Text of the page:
Venezuela's secondary school is one year less than in Europe but standards are on average well below that, specially in public schools. You have to take that into account to comprehend Venezuela. The military have had a stronger influence in Venezuela's politics than anywhere else in South America, the 1958-1998 period being just an interlude. But for the governor of Táchira, they only had military "studies".

Since 2008 Chávez has taken most competences from states and municipalities as a way to emasculate the opposition. Zulia, Carabobo, Táchira and Nueva Esparta have opposition governors. The rest are under total Chavista rule. As you see, a lot of Chavista governors come from the military caste. They are took part in the 1992 coups.

I differentiated between law and law at the Universidad Santa María because law at the private Universidad Santa María has a horrible reputation. The Amazonas governor is a native American. The Chávez governors of Yaracuy, Falcón, Trujillo, Guárico and Barinas who are not military coup mongers themselves came from families with military involved in coups against democratically elected governments or guerrilleros who fought against democratically elected governments.

Pudreval and the FARC

If we did not have Weil we would need to invent him....

Chavez: Were these pictures taken in Venezuela we would have seen backgrounds like this one

In a particularly ironic and cynic turn Weil has Chavez dismiss the documents shown by Colombia at the OAS a few days ago by acknowledging that there is so many containers rotting food in Venezuela that surely it should appear in the FARC camp pictures.

................

Oliver Stone, Tariq Ali, Marc Weisbrot and Larry Rohter

Do yourself a favor and start your week with a chuckle by reading how Larry Rohter trounces Stone's movie South of the Border and its script writers, Mark Weisbrot in particular, the darling of English speaking chavista whose economic predictions about chavismo prowess have all fallen flatter than the ocean's horizon.  Once again, wasted propaganda money as the movie only preached to the choir, if that.  Funny how any serious attempt at a movie flattering Chavez epic must always resort to quite a few misinterpretations and outright lies.  Remember " The Revolution will not be on TV" or something like that about April 2002 who has disappeared from the radar now that it has been proven to be mostly a fake?  Fortunately the word, in addition of diligent bloggers, provide great journalists able to finish off such people.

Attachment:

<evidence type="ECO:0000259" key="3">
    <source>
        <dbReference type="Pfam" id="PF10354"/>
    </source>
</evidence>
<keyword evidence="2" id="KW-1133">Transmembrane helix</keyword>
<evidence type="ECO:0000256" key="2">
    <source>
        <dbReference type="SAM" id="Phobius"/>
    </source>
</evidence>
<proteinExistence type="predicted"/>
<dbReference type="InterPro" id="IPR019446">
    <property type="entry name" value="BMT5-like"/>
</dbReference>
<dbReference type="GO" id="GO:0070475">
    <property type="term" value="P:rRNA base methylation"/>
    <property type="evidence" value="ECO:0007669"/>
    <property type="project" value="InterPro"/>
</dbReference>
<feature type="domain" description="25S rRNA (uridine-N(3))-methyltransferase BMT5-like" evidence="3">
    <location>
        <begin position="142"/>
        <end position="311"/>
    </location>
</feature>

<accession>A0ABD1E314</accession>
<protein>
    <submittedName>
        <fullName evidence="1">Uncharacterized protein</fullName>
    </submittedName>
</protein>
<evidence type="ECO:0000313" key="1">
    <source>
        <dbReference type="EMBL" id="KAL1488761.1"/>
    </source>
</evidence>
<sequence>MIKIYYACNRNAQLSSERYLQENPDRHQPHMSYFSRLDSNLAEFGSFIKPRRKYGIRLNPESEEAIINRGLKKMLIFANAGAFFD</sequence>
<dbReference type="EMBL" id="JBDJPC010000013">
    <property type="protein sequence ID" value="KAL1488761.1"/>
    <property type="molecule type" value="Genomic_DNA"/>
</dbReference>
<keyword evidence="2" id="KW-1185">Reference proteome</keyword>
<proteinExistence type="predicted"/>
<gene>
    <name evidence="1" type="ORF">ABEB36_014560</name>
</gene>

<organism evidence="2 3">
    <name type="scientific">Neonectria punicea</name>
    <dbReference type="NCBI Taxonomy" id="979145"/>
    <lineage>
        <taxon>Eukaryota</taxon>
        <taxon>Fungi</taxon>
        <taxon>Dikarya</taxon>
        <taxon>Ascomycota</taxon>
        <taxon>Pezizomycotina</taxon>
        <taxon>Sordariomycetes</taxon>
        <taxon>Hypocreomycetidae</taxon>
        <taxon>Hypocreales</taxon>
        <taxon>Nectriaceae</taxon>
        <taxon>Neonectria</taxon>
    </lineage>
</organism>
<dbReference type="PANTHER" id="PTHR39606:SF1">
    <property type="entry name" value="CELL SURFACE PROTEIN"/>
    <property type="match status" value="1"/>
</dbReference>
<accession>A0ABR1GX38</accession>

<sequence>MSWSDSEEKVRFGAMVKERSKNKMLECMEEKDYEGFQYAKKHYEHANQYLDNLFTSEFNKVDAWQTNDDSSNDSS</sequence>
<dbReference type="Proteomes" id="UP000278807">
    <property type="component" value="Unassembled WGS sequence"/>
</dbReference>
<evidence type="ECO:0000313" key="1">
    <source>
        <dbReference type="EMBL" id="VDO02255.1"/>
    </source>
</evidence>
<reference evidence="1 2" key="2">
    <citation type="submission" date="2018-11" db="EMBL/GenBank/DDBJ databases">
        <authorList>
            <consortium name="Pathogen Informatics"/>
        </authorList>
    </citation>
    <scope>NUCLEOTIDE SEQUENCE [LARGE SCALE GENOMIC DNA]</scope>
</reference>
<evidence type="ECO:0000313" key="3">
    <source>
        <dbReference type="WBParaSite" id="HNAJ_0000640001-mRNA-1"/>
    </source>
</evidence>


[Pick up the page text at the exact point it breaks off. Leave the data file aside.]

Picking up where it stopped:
Hat tip Alek.

Paranoia News and Views

Poor Chavez!  He had to cancel his trip to Cuba to commemorate who knows what act of Castro heroism (Castro doe shave acts of heroism compared to the lack of these in Chavez) because an attack from Colombia is imminent.  It is BBC mundo that tells us that, I suppose because they take Chavez words at their value.  They also tell us that Chavez will stop selling oil to the US if necessary ans that we will be eating stones if necessary, anything to save our dignity.  Well, the eating stones thing I got from a center right paper in Span, El Mundo, who loves to collects these cute sayings of Chavez.  Apparently El Mundo also understands Chavez as saying that the Colombia presented evidence is just like the one for justifying Iraq.  At least, if this is true, we can congratulate ourselves for the progress made by US intelligence services since now we have accurate map locations and plenty of videos and pictures, what was sorely lacking in Iraq.